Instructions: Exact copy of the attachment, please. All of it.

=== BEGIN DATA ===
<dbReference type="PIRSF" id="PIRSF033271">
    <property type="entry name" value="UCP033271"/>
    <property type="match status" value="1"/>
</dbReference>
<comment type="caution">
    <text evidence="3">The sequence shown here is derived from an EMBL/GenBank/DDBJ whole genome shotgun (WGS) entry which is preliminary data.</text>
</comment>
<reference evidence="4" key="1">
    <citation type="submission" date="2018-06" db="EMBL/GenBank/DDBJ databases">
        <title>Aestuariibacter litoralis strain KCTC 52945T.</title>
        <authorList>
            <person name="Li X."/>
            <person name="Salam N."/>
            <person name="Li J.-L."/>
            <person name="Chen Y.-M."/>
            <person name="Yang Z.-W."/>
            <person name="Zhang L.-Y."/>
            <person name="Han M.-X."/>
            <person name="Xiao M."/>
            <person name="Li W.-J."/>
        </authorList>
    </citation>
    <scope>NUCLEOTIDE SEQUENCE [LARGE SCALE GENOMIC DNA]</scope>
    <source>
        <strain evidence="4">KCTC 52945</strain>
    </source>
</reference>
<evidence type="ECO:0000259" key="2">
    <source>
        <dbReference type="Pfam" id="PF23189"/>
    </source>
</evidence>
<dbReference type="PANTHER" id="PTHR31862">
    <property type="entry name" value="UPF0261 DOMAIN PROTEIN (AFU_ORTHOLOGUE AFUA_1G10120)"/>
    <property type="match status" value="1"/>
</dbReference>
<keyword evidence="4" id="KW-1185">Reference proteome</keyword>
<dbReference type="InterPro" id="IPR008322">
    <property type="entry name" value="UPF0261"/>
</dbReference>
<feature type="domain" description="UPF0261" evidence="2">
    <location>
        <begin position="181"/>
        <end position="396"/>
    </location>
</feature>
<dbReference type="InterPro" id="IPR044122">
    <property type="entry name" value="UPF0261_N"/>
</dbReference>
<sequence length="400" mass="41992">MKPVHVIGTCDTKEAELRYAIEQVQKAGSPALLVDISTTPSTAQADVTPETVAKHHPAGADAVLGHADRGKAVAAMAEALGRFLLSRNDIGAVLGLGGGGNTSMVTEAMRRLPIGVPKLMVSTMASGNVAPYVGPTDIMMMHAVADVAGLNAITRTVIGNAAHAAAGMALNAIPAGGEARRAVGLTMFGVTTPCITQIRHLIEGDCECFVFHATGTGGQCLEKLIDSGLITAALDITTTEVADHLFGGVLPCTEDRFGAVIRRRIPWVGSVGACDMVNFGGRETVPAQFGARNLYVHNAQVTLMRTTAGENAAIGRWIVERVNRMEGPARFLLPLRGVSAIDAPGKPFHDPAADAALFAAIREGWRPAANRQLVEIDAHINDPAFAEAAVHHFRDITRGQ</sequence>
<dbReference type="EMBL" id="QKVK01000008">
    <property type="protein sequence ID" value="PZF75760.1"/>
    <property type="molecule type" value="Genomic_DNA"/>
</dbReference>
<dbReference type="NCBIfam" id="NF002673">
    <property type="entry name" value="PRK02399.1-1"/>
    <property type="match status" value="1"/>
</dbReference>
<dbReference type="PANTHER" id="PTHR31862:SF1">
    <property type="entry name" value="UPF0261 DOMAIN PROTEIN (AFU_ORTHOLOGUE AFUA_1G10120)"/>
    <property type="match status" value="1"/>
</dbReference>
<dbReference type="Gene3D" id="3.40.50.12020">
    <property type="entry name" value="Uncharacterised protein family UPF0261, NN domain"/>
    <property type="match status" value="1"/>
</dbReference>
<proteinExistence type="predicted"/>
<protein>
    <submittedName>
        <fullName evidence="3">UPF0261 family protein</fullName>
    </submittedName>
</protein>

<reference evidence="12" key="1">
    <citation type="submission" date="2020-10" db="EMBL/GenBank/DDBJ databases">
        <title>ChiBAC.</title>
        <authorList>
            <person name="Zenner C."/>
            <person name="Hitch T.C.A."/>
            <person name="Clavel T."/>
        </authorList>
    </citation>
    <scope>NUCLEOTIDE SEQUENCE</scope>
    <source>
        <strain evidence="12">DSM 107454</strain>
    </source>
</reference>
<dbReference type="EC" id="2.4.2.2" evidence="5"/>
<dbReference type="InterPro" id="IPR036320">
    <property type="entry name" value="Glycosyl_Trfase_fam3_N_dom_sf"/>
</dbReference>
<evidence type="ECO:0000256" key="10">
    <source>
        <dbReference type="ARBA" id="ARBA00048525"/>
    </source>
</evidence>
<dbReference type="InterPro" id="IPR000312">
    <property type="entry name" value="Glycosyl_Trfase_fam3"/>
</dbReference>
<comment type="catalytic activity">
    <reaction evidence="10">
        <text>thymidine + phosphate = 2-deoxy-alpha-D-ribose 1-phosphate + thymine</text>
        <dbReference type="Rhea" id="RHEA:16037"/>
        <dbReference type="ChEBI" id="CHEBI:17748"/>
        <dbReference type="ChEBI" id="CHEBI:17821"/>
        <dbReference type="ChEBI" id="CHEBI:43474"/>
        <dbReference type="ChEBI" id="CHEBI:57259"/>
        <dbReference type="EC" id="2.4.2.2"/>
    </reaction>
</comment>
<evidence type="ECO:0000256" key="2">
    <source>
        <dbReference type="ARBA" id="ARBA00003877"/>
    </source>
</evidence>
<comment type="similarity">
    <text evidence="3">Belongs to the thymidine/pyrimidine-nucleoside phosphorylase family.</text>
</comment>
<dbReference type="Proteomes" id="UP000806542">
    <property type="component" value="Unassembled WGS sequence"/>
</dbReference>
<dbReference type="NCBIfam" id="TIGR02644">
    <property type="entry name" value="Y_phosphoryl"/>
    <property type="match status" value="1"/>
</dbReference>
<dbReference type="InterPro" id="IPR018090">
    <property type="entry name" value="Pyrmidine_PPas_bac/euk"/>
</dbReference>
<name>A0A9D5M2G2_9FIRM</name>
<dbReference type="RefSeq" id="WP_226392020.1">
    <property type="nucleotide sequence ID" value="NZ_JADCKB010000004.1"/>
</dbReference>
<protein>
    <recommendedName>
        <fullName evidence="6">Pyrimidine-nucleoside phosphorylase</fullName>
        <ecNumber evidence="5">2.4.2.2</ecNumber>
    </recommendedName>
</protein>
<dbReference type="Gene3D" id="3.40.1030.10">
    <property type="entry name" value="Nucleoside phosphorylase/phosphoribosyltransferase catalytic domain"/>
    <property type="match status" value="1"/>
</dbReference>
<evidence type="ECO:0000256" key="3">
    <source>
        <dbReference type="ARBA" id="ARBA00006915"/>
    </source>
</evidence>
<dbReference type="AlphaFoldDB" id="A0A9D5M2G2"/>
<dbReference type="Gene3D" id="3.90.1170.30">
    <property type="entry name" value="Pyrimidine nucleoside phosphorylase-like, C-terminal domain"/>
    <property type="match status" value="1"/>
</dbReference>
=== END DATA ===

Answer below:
<dbReference type="PIRSF" id="PIRSF033271">
    <property type="entry name" value="UCP033271"/>
    <property type="match status" value="1"/>
</dbReference>
<comment type="caution">
    <text evidence="3">The sequence shown here is derived from an EMBL/GenBank/DDBJ whole genome shotgun (WGS) entry which is preliminary data.</text>
</comment>
<reference evidence="4" key="1">
    <citation type="submission" date="2018-06" db="EMBL/GenBank/DDBJ databases">
        <title>Aestuariibacter litoralis strain KCTC 52945T.</title>
        <authorList>
            <person name="Li X."/>
            <person name="Salam N."/>
            <person name="Li J.-L."/>
            <person name="Chen Y.-M."/>
            <person name="Yang Z.-W."/>
            <person name="Zhang L.-Y."/>
            <person name="Han M.-X."/>
            <person name="Xiao M."/>
            <person name="Li W.-J."/>
        </authorList>
    </citation>
    <scope>NUCLEOTIDE SEQUENCE [LARGE SCALE GENOMIC DNA]</scope>
    <source>
        <strain evidence="4">KCTC 52945</strain>
    </source>
</reference>
<evidence type="ECO:0000259" key="2">
    <source>
        <dbReference type="Pfam" id="PF23189"/>
    </source>
</evidence>
<dbReference type="PANTHER" id="PTHR31862">
    <property type="entry name" value="UPF0261 DOMAIN PROTEIN (AFU_ORTHOLOGUE AFUA_1G10120)"/>
    <property type="match status" value="1"/>
</dbReference>
<keyword evidence="4" id="KW-1185">Reference proteome</keyword>
<dbReference type="InterPro" id="IPR008322">
    <property type="entry name" value="UPF0261"/>
</dbReference>
<feature type="domain" description="UPF0261" evidence="2">
    <location>
        <begin position="181"/>
        <end position="396"/>
    </location>
</feature>
<dbReference type="InterPro" id="IPR044122">
    <property type="entry name" value="UPF0261_N"/>
</dbReference>
<sequence length="400" mass="41992">MKPVHVIGTCDTKEAELRYAIEQVQKAGSPALLVDISTTPSTAQADVTPETVAKHHPAGADAVLGHADRGKAVAAMAEALGRFLLSRNDIGAVLGLGGGGNTSMVTEAMRRLPIGVPKLMVSTMASGNVAPYVGPTDIMMMHAVADVAGLNAITRTVIGNAAHAAAGMALNAIPAGGEARRAVGLTMFGVTTPCITQIRHLIEGDCECFVFHATGTGGQCLEKLIDSGLITAALDITTTEVADHLFGGVLPCTEDRFGAVIRRRIPWVGSVGACDMVNFGGRETVPAQFGARNLYVHNAQVTLMRTTAGENAAIGRWIVERVNRMEGPARFLLPLRGVSAIDAPGKPFHDPAADAALFAAIREGWRPAANRQLVEIDAHINDPAFAEAAVHHFRDITRGQ</sequence>
<dbReference type="EMBL" id="QKVK01000008">
    <property type="protein sequence ID" value="PZF75760.1"/>
    <property type="molecule type" value="Genomic_DNA"/>
</dbReference>
<dbReference type="NCBIfam" id="NF002673">
    <property type="entry name" value="PRK02399.1-1"/>
    <property type="match status" value="1"/>
</dbReference>
<dbReference type="PANTHER" id="PTHR31862:SF1">
    <property type="entry name" value="UPF0261 DOMAIN PROTEIN (AFU_ORTHOLOGUE AFUA_1G10120)"/>
    <property type="match status" value="1"/>
</dbReference>
<dbReference type="Gene3D" id="3.40.50.12020">
    <property type="entry name" value="Uncharacterised protein family UPF0261, NN domain"/>
    <property type="match status" value="1"/>
</dbReference>
<proteinExistence type="predicted"/>
<protein>
    <submittedName>
        <fullName evidence="3">UPF0261 family protein</fullName>
    </submittedName>
</protein>

<reference evidence="12" key="1">
    <citation type="submission" date="2020-10" db="EMBL/GenBank/DDBJ databases">
        <title>ChiBAC.</title>
        <authorList>
            <person name="Zenner C."/>
            <person name="Hitch T.C.A."/>
            <person name="Clavel T."/>
        </authorList>
    </citation>
    <scope>NUCLEOTIDE SEQUENCE</scope>
    <source>
        <strain evidence="12">DSM 107454</strain>
    </source>
</reference>
<dbReference type="EC" id="2.4.2.2" evidence="5"/>
<dbReference type="InterPro" id="IPR036320">
    <property type="entry name" value="Glycosyl_Trfase_fam3_N_dom_sf"/>
</dbReference>
<evidence type="ECO:0000256" key="10">
    <source>
        <dbReference type="ARBA" id="ARBA00048525"/>
    </source>
</evidence>
<dbReference type="InterPro" id="IPR000312">
    <property type="entry name" value="Glycosyl_Trfase_fam3"/>
</dbReference>
<comment type="catalytic activity">
    <reaction evidence="10">
        <text>thymidine + phosphate = 2-deoxy-alpha-D-ribose 1-phosphate + thymine</text>
        <dbReference type="Rhea" id="RHEA:16037"/>
        <dbReference type="ChEBI" id="CHEBI:17748"/>
        <dbReference type="ChEBI" id="CHEBI:17821"/>
        <dbReference type="ChEBI" id="CHEBI:43474"/>
        <dbReference type="ChEBI" id="CHEBI:57259"/>
        <dbReference type="EC" id="2.4.2.2"/>
    </reaction>
</comment>
<evidence type="ECO:0000256" key="2">
    <source>
        <dbReference type="ARBA" id="ARBA00003877"/>
    </source>
</evidence>
<comment type="similarity">
    <text evidence="3">Belongs to the thymidine/pyrimidine-nucleoside phosphorylase family.</text>
</comment>
<dbReference type="Proteomes" id="UP000806542">
    <property type="component" value="Unassembled WGS sequence"/>
</dbReference>
<dbReference type="NCBIfam" id="TIGR02644">
    <property type="entry name" value="Y_phosphoryl"/>
    <property type="match status" value="1"/>
</dbReference>
<dbReference type="InterPro" id="IPR018090">
    <property type="entry name" value="Pyrmidine_PPas_bac/euk"/>
</dbReference>
<name>A0A9D5M2G2_9FIRM</name>
<dbReference type="RefSeq" id="WP_226392020.1">
    <property type="nucleotide sequence ID" value="NZ_JADCKB010000004.1"/>
</dbReference>
<protein>
    <recommendedName>
        <fullName evidence="6">Pyrimidine-nucleoside phosphorylase</fullName>
        <ecNumber evidence="5">2.4.2.2</ecNumber>
    </recommendedName>
</protein>
<dbReference type="Gene3D" id="3.40.1030.10">
    <property type="entry name" value="Nucleoside phosphorylase/phosphoribosyltransferase catalytic domain"/>
    <property type="match status" value="1"/>
</dbReference>
<evidence type="ECO:0000256" key="3">
    <source>
        <dbReference type="ARBA" id="ARBA00006915"/>
    </source>
</evidence>
<dbReference type="AlphaFoldDB" id="A0A9D5M2G2"/>
<dbReference type="Gene3D" id="3.90.1170.30">
    <property type="entry name" value="Pyrimidine nucleoside phosphorylase-like, C-terminal domain"/>
    <property type="match status" value="1"/>
</dbReference>